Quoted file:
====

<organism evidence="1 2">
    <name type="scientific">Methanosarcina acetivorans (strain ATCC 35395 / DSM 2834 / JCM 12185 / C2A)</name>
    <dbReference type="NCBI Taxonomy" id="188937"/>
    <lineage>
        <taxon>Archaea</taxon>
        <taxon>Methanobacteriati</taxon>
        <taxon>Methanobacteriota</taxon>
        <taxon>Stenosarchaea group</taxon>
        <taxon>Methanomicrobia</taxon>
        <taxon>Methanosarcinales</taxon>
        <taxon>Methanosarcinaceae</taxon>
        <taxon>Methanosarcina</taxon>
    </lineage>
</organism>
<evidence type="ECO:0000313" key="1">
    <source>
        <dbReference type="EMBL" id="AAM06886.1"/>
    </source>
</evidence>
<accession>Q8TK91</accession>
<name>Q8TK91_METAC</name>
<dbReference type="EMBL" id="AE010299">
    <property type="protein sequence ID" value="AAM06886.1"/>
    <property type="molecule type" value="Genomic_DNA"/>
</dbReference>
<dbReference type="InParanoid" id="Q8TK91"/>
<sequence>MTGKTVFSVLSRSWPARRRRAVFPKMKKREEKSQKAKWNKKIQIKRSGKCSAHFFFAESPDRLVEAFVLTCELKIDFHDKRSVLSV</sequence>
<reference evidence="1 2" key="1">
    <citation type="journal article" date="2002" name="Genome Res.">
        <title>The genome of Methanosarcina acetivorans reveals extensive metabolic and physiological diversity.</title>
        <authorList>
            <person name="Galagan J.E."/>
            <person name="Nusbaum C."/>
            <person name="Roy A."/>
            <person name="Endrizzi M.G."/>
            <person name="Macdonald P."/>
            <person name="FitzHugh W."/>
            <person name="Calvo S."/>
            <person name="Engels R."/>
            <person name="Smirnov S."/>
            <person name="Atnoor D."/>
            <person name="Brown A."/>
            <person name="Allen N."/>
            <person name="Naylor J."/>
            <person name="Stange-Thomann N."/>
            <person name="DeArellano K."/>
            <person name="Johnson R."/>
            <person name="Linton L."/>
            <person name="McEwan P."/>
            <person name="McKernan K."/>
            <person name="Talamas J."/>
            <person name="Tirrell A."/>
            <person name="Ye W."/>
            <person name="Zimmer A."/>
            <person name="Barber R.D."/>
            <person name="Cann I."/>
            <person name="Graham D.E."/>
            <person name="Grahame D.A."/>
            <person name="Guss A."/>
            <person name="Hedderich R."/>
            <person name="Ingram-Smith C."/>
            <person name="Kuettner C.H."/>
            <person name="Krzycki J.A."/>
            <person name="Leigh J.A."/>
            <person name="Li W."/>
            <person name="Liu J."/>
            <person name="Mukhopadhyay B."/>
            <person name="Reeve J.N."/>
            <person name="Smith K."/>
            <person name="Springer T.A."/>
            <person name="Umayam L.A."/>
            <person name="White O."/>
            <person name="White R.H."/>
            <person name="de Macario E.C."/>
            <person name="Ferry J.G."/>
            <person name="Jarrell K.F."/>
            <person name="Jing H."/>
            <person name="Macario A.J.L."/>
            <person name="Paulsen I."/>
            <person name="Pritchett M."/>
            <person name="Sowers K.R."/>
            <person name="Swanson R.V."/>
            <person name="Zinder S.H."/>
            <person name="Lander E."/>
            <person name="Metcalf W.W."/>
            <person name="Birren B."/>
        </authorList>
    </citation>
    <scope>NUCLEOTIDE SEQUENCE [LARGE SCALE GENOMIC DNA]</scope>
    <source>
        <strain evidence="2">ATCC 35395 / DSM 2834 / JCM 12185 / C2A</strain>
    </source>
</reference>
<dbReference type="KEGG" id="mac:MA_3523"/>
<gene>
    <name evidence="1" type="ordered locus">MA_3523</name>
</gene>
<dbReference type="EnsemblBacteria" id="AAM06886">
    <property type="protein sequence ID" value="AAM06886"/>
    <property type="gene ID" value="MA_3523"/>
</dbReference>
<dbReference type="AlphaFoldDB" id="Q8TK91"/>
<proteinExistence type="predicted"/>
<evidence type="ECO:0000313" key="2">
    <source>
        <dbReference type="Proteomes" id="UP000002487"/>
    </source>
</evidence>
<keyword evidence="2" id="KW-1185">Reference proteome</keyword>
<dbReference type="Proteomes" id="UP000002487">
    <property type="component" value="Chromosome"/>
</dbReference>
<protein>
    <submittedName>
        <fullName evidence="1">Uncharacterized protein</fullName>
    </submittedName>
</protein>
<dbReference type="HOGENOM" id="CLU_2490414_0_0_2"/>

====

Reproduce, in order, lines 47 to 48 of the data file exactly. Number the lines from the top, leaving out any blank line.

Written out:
            <person name="Johnson R."/>
            <person name="Linton L."/>